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California assembly passes 50% RPS by 2030

The California State Assembly voted 51-26 to pass a landmark Senate bill that would increase the state’s renewables mandate to 50% by the end of 2030 from the present 33% by 31 December 2020.

The legislature sent the bill to Governor Jerry Brown, who is expected to sign it into law later this month. Brown, who took office in January for a fourth term, has supported a higher renewable portfolio standard.

The Clean Energy and Reduction Act would also require a 50% increase in energy efficiency in buildings by the end of 2030.

Most of the Assembly’s Republicans voted against the bill, arguing that it would raise energy prices that are already among the highest in the US. This, in turn, would hurt the ability of businesses to compete and make it harder for lower income people to pay for their electricity.

The bill’s supporters cited steadily declining costs of solar and wind power, environmental and health benefits of using more renewable energy, and a tradition of state leadership on climate issues.

In January, Brown issued an executive order that aims to cut California’s greenhouse gas emissions by 40% below 1990 levels by 2030.

The legislation also expresses support for transformation of the California Independent System Operator (CAISO) into a regional organization. This would aim to encourage the development of electricity transmission markets in the western states, and to improve access of consumers served by CAISO to those markets.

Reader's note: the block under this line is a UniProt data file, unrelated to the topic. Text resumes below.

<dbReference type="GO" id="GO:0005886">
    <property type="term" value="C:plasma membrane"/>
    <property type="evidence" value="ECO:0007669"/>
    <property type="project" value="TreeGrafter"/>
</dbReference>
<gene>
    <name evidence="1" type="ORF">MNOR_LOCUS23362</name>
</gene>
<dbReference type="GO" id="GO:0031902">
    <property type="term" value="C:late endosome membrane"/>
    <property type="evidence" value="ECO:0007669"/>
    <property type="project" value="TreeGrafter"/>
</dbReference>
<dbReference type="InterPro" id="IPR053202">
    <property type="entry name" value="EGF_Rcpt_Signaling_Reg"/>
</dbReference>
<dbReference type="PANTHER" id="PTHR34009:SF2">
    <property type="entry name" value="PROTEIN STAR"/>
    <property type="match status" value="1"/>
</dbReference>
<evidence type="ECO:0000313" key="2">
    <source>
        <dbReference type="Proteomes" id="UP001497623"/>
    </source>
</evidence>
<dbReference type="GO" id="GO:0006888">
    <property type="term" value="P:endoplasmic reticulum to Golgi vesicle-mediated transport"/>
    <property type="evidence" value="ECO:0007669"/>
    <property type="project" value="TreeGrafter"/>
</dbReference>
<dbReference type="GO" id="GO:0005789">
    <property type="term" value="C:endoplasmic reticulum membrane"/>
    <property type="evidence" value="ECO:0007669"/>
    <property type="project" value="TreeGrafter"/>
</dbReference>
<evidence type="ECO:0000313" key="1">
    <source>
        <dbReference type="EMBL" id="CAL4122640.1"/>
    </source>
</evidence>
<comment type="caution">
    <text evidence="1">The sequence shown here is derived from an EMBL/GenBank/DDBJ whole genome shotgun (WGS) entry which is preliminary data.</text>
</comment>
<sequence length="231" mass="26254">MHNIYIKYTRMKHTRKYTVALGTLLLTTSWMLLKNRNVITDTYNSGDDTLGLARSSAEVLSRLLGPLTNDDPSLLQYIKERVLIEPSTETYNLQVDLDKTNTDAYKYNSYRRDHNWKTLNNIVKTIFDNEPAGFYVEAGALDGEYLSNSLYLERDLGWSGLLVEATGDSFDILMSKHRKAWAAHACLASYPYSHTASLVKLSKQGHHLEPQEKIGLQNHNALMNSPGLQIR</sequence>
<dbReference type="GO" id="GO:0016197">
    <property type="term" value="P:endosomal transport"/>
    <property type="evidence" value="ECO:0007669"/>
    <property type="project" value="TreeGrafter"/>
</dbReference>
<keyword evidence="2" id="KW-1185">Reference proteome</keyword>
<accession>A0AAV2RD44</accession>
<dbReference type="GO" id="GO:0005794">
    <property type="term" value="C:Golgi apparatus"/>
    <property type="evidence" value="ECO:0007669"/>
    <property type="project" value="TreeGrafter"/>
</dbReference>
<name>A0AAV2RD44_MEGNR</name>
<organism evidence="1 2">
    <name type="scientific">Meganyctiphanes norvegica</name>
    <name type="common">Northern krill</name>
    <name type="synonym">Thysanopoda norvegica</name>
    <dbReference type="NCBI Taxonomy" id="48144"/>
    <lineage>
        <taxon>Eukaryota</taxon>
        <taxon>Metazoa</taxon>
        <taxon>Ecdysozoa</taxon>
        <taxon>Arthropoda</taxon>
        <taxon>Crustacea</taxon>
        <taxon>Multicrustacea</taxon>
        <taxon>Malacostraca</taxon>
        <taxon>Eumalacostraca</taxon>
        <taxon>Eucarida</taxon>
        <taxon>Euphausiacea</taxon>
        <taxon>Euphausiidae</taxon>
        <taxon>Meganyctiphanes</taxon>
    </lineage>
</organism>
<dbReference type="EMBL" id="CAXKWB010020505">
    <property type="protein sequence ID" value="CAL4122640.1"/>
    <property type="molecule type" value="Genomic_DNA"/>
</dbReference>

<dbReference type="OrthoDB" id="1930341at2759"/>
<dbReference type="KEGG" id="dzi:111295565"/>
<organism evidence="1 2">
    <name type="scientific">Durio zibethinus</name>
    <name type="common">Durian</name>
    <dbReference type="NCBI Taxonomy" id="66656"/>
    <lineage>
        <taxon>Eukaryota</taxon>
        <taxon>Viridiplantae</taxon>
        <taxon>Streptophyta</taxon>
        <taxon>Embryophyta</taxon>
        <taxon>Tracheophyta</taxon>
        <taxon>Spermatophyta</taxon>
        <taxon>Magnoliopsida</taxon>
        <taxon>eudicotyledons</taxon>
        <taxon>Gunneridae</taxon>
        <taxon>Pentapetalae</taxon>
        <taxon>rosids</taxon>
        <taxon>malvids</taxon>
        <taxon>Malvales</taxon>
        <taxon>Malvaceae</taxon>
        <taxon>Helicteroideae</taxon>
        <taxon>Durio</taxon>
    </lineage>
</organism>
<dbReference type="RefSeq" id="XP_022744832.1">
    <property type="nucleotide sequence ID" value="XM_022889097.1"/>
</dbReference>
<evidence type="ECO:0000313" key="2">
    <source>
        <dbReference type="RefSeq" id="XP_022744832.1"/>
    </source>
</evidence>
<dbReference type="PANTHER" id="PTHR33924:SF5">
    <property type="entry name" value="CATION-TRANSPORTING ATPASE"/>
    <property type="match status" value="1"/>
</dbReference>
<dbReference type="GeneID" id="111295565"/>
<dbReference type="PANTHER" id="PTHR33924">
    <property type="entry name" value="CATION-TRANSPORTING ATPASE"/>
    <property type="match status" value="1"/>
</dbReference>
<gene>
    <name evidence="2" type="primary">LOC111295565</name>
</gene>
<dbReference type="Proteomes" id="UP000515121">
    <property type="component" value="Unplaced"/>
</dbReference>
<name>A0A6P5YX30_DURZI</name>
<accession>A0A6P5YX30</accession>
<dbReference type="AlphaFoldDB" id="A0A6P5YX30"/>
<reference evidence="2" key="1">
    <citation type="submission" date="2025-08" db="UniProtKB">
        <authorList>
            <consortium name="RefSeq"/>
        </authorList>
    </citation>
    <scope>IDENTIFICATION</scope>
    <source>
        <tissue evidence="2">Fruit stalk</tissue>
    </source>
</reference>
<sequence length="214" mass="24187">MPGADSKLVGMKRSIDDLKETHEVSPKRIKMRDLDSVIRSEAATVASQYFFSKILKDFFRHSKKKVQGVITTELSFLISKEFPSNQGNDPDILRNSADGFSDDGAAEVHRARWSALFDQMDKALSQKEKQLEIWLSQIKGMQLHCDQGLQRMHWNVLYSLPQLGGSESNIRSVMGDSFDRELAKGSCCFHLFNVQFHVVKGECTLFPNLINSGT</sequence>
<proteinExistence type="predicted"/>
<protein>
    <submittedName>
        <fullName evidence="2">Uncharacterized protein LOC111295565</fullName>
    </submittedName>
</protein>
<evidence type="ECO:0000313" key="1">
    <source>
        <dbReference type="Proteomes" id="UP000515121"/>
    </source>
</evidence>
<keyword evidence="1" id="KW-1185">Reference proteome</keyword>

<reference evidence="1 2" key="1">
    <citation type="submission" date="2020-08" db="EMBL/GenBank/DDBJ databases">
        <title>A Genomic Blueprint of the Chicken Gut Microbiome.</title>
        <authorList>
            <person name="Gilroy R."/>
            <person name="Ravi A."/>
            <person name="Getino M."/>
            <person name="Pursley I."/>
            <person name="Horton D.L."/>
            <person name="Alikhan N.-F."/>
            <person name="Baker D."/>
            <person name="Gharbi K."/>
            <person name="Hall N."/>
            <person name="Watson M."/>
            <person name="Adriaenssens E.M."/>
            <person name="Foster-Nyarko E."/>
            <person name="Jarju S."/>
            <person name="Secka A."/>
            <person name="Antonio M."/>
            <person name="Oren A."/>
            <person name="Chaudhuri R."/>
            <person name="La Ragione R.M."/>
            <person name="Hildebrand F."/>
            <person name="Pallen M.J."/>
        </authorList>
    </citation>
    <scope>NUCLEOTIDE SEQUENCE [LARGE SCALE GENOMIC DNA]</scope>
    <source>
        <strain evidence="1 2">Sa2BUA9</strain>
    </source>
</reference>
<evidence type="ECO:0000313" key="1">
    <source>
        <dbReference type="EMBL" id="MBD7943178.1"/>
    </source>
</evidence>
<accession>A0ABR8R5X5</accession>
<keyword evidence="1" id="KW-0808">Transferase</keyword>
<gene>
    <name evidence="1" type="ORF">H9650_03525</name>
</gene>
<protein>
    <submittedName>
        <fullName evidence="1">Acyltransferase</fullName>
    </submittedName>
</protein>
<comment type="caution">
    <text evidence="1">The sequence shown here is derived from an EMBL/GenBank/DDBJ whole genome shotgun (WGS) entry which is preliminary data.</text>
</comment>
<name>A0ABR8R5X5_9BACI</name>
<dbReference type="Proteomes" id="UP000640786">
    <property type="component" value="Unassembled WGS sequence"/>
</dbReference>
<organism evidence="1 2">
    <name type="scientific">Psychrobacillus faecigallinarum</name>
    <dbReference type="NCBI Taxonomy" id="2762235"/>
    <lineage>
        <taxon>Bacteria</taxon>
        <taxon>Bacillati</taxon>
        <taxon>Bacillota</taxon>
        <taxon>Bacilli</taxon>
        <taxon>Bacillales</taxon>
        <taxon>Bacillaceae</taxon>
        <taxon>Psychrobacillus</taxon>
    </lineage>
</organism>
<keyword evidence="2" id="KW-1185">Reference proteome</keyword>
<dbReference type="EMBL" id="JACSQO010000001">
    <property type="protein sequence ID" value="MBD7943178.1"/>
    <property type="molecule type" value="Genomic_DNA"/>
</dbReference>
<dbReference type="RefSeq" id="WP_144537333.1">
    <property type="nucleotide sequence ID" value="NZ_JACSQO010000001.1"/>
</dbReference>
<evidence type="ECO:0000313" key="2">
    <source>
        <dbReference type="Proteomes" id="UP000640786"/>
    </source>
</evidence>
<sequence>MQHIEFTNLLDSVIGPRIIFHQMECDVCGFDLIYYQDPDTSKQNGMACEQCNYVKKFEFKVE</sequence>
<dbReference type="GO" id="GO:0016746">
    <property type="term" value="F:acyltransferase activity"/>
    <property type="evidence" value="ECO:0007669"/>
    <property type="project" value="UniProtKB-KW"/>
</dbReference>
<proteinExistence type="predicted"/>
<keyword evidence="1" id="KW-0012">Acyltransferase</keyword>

Supporter of a CAISE expansion believe this would enable California consumers to greater access to cheaper, cleaner and more varied sources of energy.

“We fully support a more efficient energy market in the West,” says Tom Kiernan, president of the American Wind Energy Association.  “It would let California trade energy surpluses and deficits with its neighbors in a real-time market, while at the same time lowering costs for California consumers by improving access to the region’s geographic diversity of renewable energy, including wind power.”

California, the second largest state electricity market after Texas, obtains about 7% of its power from wind.

Developers as far away as Wyoming have been working on large solar and wind projects, and related transmission expansion, to serve the California market. They have been betting that the state would raise its RPS.

Even so, analysts warn that too much generation capacity is under development to serve California and some projects will fail to attract financing. As well, Brown has favored mainly in-state renewables, as this would create green jobs and economic development benefits.

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